As a counterpoint to my previous entry about key signing policies, I thought
it would be amusing to juxtapose a note that, yet again, using PGP/GPG in the real world
has become more difficult.
This time, it’s because one of the most popular ways of acquiring keys for
other people — the
sks-keyservers.net pool of key servers — has hung up
The site itself says that this was the result of “GDPR takedown requests”;
this appears to mean requests to remove personal information under
Article 17 of the GDPR, commonly known as the “right to be forgotten”.
Of course PGP/GPG public keys usually include the owner’s name and e-mail addresses
as part of the user IDs that are signed to make the web of trust work.
The way the SKS key server software works doesn’t allow removal of
a user’s key: it’s designed to propagate every key known to every node.
Manually removing a key from a node, even if that were possible, would be futile
as it would simply arrive again from another node (or could be uploaded again by
a third party).
If you’re looking for a replacement for the SKS key server pool, one option is
to find a key server that is still in operation, such as “old faithful” at
pgp.mit.edu which is unlikely to be swayed by requests
based on the EU-centric GDPR. Some other servers are based on
the more modern Hockeypuck software, although it’s not clear to me that
it’s any less prone to the same issue that did away with the SKS pool.
For the moment, I’m using
pgp.re; we’ll see how it goes.
The other service that’s of interest here is
This has been gaining popularity for a while as these days it’s configured as the
default key server in a number of packages. It’s probably not going to run into the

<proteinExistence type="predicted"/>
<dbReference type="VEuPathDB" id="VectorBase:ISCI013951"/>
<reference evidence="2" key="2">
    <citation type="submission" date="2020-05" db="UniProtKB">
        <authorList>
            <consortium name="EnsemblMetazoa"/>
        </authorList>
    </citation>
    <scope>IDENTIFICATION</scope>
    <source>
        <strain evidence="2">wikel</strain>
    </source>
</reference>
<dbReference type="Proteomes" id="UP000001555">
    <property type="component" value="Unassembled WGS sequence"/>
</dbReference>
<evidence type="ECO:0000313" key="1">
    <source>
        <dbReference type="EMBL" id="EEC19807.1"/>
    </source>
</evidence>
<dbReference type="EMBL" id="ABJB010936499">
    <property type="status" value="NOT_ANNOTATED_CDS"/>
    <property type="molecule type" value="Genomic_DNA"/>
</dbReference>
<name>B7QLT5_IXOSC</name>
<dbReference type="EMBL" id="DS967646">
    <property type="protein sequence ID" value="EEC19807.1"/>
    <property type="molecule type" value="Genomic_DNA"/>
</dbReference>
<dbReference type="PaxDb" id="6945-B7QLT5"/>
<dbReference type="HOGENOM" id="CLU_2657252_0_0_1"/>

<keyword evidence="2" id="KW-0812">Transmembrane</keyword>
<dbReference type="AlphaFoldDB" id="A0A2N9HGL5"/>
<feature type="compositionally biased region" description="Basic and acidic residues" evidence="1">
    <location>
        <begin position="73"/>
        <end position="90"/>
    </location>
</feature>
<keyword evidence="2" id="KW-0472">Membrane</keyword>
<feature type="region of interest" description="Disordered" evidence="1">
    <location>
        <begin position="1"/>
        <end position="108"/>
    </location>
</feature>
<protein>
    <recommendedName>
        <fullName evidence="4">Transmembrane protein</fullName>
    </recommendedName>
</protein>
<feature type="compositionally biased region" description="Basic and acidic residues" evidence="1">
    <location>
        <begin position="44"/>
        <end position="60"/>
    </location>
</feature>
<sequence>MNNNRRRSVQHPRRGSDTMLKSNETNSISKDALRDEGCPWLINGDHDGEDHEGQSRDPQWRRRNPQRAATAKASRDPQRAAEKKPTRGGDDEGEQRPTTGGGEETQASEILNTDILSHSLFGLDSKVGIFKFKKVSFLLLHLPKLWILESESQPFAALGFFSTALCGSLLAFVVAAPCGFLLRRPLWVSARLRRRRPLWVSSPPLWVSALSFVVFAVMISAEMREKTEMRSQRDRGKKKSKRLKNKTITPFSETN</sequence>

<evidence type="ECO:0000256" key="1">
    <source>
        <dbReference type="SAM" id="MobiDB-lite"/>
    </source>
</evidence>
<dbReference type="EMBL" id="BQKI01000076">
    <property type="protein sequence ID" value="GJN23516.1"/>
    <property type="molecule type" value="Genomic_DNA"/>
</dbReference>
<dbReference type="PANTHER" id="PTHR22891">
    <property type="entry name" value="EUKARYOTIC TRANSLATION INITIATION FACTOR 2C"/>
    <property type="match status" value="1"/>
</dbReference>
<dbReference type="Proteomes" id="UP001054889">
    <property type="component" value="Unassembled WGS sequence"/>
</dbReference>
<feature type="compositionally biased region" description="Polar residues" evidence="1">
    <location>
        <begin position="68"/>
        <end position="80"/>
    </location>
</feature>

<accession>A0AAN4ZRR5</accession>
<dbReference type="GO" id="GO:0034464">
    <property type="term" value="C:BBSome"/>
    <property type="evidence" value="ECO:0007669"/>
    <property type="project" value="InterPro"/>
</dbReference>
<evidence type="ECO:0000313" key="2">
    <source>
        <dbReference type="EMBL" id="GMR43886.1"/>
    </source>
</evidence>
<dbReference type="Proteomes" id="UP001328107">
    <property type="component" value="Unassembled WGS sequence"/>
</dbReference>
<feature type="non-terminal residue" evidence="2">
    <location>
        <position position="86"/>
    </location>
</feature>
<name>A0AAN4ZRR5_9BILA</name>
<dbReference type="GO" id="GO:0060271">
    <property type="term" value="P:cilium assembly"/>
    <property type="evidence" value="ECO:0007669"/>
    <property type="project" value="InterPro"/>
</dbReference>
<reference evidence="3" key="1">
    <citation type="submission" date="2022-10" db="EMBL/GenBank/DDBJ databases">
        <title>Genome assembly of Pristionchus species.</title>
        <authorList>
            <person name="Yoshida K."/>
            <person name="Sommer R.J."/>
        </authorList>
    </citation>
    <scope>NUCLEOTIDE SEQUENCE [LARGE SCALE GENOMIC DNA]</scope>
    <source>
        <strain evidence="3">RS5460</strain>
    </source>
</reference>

GDPR issue by virtue of its requirement that if you upload your key there and
do nothing else, the user IDs on your key are not displayed on privacy grounds.
To make your user IDs visible, you must explicitly request a management link
to be sent to your e-mail address, then follow that and enable visibility for the
e-mail address on that key. You can also delete the e-mail address from the
key if you want.
Unfortunately, by far the majority (upwards of 90%) of the keys in
my public keyring are present in
keys.openpgp.org but without any user IDs.
This makes them essentially useless unless you’ve previously exchanged a copy
of the key directly;
gpg for example refuses to even import public keys that lack
a user ID:
$ gpg --recv 0xXXXXXXXXXXXXXXXXXXXXXXXXXXXXXXXXXXXXXXXX
gpg: key XXXXXXXXXXXXXXXX: new key but contains no user ID - skipped
gpg: Total number processed: 1
gpg: w/o user IDs: 1
If you find yourself in this bind, the only option seems to be to somehow figure
out who the owner is (which is hard given that the user ID is missing) and then
get the full public key from them directly (which makes the use of a key server
close to pointless) or get them to go through the management process to expose
their user ID. This can be particularly tricky to explain because, of course,
everything works fine for them as they have a copy of the full key in their